Government must do more to protect women and children from men’s violence
Published: Monday, March 04, 2019
In the lead up to International Women’s Day this Friday, the National Women’s Council of Ireland (NWCI) has today called on the Government to scale up its response to men’s violence against women.
Orla O’Connor, Director of NWCI said,
“Over the past week, from the bravery of Jacqueline Connolly and Mary Coll in speaking out about the murder of their daughter Clodagh, to the killing of Cathy Ward, the third woman this year to be killed in her own home, it is clear that the Government is not dealing with the scale of the problem of violence against women, and is not learning lessons to make life safer for women and children.”
“Ahead of International Women’s Day on Friday, we are calling on the Government to scale up its response to violence against women, and better protect women and children. A key part of this involves the Government committing to multi-agency domestic homicide reviews, when a woman is killed in her own home. 61% of women killed in Ireland are killed in their own home. All the interviews with Jacqueline Connolly and Mary Coll, the sister and mother of Clodagh have underlined the importance of multi-agency domestic homicide reviews for the family, in their search for answers, and to work towards the eventual eradication of these crimes. In other jurisdictions, Domestic Homicide Reviews are systematic multi-agency reviews which are used to improve risk assessment and management and to identify gaps in policy and practice.”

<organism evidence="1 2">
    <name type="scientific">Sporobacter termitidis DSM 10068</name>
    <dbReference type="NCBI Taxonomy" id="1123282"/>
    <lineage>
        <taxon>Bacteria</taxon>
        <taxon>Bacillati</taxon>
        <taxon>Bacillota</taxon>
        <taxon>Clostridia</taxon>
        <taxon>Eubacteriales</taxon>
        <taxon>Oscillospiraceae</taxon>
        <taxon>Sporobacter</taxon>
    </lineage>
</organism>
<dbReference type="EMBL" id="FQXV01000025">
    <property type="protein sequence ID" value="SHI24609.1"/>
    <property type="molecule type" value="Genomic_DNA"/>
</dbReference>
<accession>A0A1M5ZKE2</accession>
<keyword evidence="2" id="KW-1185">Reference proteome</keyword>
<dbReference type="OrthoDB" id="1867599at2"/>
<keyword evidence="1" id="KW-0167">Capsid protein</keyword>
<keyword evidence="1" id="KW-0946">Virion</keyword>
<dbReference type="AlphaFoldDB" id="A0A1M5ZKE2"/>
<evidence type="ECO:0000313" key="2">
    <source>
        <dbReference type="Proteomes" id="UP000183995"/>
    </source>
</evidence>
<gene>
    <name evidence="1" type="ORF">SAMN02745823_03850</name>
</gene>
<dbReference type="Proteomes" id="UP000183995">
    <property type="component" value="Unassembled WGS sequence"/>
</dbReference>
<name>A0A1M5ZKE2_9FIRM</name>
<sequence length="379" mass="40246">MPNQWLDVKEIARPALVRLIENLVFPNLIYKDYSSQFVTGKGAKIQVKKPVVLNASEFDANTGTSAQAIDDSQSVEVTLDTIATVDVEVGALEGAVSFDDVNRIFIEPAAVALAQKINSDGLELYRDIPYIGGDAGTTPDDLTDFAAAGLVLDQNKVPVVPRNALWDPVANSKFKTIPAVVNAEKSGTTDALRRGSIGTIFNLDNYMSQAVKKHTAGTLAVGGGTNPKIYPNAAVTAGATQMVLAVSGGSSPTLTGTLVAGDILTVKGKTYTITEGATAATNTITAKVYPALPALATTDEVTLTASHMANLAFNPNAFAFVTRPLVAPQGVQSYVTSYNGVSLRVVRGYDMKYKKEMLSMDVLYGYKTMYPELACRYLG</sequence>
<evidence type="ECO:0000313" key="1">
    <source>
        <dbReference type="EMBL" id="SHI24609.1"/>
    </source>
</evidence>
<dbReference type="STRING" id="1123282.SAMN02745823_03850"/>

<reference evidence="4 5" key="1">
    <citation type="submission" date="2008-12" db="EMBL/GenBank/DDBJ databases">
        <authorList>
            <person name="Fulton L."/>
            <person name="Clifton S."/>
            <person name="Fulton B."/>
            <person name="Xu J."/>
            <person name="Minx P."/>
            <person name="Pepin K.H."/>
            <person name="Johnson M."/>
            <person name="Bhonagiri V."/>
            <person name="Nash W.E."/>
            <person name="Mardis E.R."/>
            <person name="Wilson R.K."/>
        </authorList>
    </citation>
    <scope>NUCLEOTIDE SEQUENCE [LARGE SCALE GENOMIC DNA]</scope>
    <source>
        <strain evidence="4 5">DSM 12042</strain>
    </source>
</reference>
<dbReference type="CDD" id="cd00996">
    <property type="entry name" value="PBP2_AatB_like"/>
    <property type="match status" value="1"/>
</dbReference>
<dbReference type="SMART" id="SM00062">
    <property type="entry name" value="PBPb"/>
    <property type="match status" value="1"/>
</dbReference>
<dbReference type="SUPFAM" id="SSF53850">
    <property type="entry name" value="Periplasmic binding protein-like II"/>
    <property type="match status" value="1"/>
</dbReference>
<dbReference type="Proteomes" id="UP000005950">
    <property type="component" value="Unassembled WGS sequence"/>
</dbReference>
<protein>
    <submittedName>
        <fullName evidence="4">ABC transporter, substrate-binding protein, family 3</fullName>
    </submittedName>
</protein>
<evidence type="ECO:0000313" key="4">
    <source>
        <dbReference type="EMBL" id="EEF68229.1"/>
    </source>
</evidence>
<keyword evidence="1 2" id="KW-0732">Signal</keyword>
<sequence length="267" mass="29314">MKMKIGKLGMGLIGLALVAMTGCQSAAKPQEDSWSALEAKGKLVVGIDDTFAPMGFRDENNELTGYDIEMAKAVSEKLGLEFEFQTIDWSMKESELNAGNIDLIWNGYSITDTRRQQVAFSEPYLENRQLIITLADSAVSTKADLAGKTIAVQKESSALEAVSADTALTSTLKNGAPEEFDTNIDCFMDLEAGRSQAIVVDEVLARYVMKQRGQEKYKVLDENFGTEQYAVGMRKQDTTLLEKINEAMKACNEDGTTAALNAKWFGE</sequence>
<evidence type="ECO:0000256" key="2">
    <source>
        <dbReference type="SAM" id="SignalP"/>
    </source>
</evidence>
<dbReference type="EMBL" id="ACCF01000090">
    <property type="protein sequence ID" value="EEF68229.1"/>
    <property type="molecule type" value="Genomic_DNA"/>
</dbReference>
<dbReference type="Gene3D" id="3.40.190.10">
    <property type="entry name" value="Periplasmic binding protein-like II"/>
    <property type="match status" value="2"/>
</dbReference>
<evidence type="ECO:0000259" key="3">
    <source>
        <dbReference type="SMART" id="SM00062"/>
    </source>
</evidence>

Orla O’Connor concluded,
“Underpinning our response to all instances of violence against women must be the comprehensive framework that is provided for under the Council of Europe Convention on Preventing and Combating Violence against Women and Domestic Violence, or the Istanbul Convention, as it is more commonly known. NWCI is calling on the Government to ratify the Convention on International Women’s Day."
“This International Women’s Week, we need the Government to commit to systemic and institutional change needed to facilitate the protection of women and to match our response to the scale and the complexity of violence against women - we need real political leadership on this issue.”
For more information, please contact Sarah Clarkin, Communications Officer, 085 8619087.